The aim of this study was to describe the FO after SM surgery and search for associated prognostic factors: in this nationwide population-based cohort study, we retrospectively analysed cases of surgically treated SM order to assess baseline data, long-term clinical outcomes, predictors of neurological improvement and potential differences between elderly and non-elderly patients.

MATERIALS AND METHODS

1. Clinical Material

We performed a cross-sectional nationwide descriptive observational and analytic retrospective study using the système national des données de santé (SNDS), the national French medico-administrative database. Incidental SM never operated are not considered in this study; only surgically treated SMs were taken into account. Patients who underwent the surgical resection of a meningioma between the first of January 2008 and to the 31 December 2017 were included. Cases were selected using an algorithm combining 2 variables as described previously: the type of the surgical procedure identified by the Common Classification of Medical Acts and the primary diagnosis according to the International Classification of Diseases (ICD-10) [3,5,18,19]. Benign meningiomas were considered as corresponding to the D32 ICD-10 codes, atypical to D42 and malignant to C70. We defined the first recorded date of SM surgery as the index date. Age was classified into elderly (≥ 70 years) and non-elderly (18–69 years). Patients below 18 years were excluded (n=22). The mortality-related morbidity index (MRMI) predictive of all-cause mortality and the expenditure-related morbidity index predictive of health care expenditure were used to assess the global health-state severity [20]. These 2 weighted morbidity indices summarize the association between a set of conditions identified through algorithms using SNDS data and each outcome. They have been validated in the French context against the most used morbidity indices and offer the possibility to choose a morbidity measure adapted to the outcome under study. Further details about the conditions included as predictors, corresponding weights as well as prevalence among the study population are available as Supplementary materials (https://assurance-maladie.ameli.fr/sites/default/files/2021_indices-morbidite_cartographie.pdf).

2. Assessment for FO

We analysed the ICD-10 codes to assess the FO: 135 codes such as G82.0 flaccid paraplegia or N31.2 flaccid neuropathic bladder were classified in 7 distinct categories of symptoms or diagnostics as follows: (1) bladder disturbance, (2) care-provider dependence, (3) gait disturbance, (4) motor impairment and muscle weakness, (5) sensory alteration, (6) unspecified symptoms of spinal cord compression, (7) rehabilitation care. Unspecified symptoms of spinal cord compression include both radiological findings and unspecific or undisclosed signs. Each dates related to a specific ICD code were worked out to obtain a timeline for each patient. A total of 111,925 different observations were processed by a complex program to get a 3-dimensional-like picture of diagnostics’ evolution across the time, before, at and after the spinal meningioma surgery. A good FO was assessed by a composite variable as a patient being independent at home, excluding thus, dead patients, patients being still in rehabilitation, patients hospitalised or patients still having physiotherapy at the time considered for symptoms in relation with the SM.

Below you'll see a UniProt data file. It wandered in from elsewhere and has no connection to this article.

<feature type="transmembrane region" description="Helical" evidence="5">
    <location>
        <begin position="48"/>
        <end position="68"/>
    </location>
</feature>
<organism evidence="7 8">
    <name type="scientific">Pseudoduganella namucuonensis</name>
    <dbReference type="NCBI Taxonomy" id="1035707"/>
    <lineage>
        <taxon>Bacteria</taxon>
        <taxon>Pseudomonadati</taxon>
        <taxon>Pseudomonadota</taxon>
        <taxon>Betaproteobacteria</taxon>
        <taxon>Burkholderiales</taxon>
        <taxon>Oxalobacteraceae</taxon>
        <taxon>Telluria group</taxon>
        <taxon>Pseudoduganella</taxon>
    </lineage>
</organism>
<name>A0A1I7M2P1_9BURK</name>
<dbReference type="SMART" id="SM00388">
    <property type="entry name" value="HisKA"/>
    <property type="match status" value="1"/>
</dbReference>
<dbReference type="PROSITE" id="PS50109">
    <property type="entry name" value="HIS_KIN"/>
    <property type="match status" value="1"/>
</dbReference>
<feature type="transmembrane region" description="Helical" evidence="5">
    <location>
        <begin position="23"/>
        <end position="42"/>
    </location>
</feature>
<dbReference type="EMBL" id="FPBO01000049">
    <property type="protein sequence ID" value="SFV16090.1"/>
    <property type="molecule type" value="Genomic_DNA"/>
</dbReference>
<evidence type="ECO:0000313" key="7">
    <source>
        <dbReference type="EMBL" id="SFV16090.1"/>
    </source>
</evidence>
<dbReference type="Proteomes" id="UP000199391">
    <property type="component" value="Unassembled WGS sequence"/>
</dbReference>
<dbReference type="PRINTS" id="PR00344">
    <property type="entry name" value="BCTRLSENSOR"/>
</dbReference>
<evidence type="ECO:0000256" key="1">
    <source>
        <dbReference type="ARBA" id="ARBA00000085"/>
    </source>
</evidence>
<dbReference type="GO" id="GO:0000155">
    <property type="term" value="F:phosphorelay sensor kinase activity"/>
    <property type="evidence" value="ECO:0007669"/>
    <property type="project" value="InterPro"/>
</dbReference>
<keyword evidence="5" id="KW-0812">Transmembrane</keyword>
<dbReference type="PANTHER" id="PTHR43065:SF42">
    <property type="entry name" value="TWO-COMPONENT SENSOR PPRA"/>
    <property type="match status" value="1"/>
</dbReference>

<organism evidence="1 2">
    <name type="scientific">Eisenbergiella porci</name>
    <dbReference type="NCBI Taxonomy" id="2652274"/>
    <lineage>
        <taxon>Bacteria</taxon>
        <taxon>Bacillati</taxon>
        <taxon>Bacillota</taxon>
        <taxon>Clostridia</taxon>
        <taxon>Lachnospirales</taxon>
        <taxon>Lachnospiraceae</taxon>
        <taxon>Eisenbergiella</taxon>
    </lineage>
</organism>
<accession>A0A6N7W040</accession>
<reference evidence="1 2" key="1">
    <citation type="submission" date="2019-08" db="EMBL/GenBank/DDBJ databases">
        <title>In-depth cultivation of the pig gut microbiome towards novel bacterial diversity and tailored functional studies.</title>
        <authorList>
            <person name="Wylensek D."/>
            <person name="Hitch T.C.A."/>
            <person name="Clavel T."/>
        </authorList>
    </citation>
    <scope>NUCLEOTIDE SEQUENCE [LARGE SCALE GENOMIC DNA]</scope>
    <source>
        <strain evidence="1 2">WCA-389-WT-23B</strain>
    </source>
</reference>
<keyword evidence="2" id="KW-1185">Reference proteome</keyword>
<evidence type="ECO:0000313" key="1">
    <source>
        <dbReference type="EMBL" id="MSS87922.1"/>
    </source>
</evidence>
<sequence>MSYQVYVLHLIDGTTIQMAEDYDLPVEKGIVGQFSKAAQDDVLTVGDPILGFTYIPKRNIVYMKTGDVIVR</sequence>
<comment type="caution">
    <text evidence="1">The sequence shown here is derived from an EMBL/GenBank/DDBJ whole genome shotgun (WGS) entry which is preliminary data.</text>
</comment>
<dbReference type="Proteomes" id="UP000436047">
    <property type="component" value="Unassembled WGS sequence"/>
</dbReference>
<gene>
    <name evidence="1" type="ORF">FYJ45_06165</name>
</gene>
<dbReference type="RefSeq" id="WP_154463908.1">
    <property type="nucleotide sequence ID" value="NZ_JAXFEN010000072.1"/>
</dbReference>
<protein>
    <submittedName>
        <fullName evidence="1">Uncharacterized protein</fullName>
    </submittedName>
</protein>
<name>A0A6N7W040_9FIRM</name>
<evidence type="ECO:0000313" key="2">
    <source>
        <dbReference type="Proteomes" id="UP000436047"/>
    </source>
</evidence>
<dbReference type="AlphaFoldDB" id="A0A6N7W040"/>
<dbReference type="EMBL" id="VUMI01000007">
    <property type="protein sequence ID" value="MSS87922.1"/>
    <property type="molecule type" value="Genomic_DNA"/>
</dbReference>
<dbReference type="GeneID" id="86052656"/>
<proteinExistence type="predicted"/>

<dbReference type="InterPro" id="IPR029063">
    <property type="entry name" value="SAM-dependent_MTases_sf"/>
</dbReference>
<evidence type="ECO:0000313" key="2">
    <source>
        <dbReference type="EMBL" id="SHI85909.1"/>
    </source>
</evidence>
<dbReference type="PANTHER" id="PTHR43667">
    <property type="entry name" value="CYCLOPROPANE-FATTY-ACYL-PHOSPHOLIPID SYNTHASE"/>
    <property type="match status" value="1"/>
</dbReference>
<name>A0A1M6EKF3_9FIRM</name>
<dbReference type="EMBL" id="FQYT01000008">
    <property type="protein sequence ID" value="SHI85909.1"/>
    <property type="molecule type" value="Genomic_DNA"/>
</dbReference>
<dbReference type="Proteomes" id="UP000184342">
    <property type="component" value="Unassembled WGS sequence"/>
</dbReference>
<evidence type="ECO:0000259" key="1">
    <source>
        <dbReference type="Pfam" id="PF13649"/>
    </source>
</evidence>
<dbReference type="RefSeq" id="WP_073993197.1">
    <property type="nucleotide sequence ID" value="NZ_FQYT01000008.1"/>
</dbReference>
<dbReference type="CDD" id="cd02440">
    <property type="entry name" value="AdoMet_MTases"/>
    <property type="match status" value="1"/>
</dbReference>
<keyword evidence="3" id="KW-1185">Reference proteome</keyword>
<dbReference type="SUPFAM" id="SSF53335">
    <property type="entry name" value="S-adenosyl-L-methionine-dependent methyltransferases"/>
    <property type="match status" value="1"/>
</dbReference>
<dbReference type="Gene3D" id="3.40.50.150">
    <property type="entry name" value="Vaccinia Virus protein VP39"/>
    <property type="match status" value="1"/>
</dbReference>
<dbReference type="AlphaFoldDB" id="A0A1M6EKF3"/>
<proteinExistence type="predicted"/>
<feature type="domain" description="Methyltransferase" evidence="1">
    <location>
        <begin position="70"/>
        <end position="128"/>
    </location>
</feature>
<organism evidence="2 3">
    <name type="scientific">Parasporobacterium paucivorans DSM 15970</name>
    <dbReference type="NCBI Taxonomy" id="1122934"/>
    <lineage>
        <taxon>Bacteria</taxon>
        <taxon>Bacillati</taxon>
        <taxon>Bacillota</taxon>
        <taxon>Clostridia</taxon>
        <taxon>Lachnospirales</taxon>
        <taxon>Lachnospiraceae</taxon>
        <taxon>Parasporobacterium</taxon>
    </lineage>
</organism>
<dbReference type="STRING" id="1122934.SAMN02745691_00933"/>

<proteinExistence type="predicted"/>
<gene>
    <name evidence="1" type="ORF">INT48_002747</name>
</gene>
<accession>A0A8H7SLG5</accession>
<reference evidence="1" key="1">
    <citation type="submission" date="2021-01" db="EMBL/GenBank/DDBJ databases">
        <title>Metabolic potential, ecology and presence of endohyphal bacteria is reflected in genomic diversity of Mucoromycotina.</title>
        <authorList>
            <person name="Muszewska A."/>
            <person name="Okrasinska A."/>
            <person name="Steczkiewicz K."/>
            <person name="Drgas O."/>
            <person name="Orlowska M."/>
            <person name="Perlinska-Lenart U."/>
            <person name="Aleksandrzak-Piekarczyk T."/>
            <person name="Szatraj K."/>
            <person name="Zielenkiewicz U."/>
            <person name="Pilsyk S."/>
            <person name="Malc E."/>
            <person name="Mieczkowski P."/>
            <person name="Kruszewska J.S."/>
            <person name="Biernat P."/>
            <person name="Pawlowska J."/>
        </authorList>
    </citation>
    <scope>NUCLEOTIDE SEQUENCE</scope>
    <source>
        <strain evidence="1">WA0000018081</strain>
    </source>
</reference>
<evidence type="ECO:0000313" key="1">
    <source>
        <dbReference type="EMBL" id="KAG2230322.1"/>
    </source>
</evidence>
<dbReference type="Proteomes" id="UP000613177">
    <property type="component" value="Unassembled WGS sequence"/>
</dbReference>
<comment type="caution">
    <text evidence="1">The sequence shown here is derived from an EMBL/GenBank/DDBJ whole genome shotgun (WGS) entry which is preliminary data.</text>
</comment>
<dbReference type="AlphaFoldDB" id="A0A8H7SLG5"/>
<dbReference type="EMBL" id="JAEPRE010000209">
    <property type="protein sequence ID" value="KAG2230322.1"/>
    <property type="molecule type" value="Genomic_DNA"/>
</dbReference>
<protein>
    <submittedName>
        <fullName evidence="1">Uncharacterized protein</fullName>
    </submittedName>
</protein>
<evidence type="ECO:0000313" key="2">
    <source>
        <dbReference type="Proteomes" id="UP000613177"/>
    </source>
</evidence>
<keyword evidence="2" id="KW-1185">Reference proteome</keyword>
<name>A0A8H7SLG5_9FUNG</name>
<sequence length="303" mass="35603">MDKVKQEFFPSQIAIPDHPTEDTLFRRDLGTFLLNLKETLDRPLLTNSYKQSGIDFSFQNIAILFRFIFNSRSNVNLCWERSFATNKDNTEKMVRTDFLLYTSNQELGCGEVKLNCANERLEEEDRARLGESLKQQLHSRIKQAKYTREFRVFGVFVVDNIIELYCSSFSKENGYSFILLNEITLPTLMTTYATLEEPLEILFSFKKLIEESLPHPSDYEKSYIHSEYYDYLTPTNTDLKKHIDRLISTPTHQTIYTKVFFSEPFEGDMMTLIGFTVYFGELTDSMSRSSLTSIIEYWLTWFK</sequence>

3. Statistical Methods

For the cohort description, continuous variables are reported as medians and interquartile ranges (IQRs); categorical variables are reported as frequencies and proportions. For continuous variables, the Mann-Whitney-Wilcoxon rank-sum test was used for between-group comparisons and for categorical data, the chi-square test was applied. A univariable and stepwise multivariable logistic regression model was employed to identify predictors of a good FO defined above. Variables were included in the multivariable regression if they had a p-value<0.15 in the univariable model. In essence, there is no lost to follow-up patient in the SNDS are those who died are automatically registered as such in the database. All tests were 2-sided and statistical significance was defined with an alpha level of 0.05 (p<0.05). Analysis was performed using the SAS Enterprise Guide (ver. 7.15 HF8, SAS Institute Inc., Cary, NC, USA) and the R programming language and software environment for statistical computing and graphics (R ver. 4.1.2 [2021-11-01]) [21]. The statistical programme and workflow were written in R Markdown v2 with RStudio for dynamic and reproducible research [22].